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Members of the Berkshire Masonic Community with Rebecca and David Bruce (photo by N Sinclair Baines)

In response, David confided “Last night we were awarded the Greenham Common Trust Community & Charity Award at the West Berkshire Business Awards, so all in all we are having a great weekend.”

Those attending could see the whole fleet alongside and were invited to go aboard ‘Hannah’ as she begins her transformation and ‘Rebecca’ whose upgrade had been completed in 2013. Different vessels, but similar enough to give a ‘before and after’ perspective.

Masonic Marigolds

Berkshire Freemasons are at it again.

For the third time in recent weeks members of Hungerford Lodge have been out presenting a cheque to a local good cause. Following their donations to Great Bedwyn School in December 2014 and, more recently, to projects at John O’Gaunt and Shalbourne CofE Schools, it was back to Great Bedwyn. This time it was The Bruce Foundation who have benefitted from their benevolence.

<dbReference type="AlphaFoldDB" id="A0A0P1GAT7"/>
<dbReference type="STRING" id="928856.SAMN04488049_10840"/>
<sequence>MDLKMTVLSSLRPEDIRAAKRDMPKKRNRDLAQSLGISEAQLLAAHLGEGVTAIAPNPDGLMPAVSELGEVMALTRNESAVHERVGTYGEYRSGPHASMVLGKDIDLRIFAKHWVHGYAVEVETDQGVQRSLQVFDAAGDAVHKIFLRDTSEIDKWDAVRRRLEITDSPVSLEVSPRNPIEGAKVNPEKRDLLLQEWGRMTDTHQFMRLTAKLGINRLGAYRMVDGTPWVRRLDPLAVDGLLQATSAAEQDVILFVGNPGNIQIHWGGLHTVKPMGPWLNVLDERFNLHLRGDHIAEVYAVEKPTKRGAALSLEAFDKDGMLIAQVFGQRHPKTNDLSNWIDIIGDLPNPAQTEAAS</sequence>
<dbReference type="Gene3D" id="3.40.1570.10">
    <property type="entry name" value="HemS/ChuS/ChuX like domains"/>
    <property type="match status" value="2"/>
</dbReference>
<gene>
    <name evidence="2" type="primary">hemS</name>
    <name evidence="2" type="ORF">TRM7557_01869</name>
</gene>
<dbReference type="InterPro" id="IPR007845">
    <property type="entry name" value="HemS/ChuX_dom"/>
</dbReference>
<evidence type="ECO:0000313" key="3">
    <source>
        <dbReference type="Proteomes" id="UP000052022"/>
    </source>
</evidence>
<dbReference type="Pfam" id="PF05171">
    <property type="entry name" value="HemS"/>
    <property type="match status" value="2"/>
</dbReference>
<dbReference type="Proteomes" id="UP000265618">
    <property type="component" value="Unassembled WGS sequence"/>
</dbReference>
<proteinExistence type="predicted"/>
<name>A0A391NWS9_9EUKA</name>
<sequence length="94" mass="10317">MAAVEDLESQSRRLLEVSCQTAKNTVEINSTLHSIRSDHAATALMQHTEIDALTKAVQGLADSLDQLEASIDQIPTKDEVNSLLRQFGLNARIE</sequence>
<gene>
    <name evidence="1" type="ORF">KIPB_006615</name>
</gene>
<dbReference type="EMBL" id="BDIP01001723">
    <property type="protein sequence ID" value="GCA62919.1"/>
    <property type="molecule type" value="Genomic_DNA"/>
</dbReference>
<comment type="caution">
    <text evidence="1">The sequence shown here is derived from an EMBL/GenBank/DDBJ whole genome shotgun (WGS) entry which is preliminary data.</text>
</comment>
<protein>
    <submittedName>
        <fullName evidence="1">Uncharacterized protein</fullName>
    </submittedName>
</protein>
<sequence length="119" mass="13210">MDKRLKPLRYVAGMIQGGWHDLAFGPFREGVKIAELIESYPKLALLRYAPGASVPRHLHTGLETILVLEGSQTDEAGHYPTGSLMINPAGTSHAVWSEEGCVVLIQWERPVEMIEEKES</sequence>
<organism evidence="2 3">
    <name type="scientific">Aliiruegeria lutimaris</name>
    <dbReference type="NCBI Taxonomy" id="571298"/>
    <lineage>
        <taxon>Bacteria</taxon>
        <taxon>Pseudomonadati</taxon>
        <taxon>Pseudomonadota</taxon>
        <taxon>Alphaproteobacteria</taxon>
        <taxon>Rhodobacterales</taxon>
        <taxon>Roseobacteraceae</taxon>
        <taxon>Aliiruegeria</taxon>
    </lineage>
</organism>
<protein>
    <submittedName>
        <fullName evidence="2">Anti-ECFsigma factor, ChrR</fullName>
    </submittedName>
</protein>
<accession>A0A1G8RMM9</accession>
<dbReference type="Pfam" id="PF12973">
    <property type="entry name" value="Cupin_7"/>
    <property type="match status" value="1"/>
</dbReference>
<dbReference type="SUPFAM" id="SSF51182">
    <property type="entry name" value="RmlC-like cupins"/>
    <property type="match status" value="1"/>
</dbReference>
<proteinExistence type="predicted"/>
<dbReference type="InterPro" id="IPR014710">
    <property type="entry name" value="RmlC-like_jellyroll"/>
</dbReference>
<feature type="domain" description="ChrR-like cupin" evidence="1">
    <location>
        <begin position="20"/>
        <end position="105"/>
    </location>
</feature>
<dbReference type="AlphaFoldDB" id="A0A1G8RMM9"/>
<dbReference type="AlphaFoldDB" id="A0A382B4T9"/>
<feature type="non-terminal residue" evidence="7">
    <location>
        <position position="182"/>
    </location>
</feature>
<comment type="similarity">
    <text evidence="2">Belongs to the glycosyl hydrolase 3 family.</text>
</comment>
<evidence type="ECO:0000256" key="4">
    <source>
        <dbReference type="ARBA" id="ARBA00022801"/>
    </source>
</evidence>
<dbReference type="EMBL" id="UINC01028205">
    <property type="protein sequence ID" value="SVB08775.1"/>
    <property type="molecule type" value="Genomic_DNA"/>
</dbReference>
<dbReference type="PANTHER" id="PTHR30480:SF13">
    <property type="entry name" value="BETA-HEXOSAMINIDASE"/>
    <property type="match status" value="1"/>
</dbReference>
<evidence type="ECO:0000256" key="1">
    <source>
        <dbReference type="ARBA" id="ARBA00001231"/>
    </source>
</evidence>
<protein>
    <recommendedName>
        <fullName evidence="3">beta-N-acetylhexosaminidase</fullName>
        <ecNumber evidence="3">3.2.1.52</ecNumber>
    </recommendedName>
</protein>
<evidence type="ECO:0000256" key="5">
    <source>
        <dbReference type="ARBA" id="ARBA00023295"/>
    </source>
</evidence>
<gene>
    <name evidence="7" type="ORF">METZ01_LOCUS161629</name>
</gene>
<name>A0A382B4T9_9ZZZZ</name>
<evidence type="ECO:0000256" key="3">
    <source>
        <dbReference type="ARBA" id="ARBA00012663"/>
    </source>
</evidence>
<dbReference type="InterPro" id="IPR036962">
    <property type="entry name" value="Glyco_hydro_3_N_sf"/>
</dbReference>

The Berkshire Masonic Charity has donated £1,000 to the Foundation to help towards meeting the £120,000 capital cost of a unique, specially built and equipped motorhome. The wheelchair accessible vehicle, which is now ‘on the road’ is fully fitted with every aid and facility to enable people with disabilities or special needs to have a holiday, including a high end scissor action hospital bed with hoist and track system to a wet room at the rear of the vehicle.

Hungerford Lodge member Ken Phillips, who has been involved in the Bruce Foundation application to the Berkshire Masonic Charity, was so impressed with the sterling work of the Foundation that he  suggested Hungerford Lodge might also consider making a donation. The Hungerford Lodge Benevolent Association readily agreed, and moreover, agreed to match the £1,000 given by the the Berkshire Masonic Charity.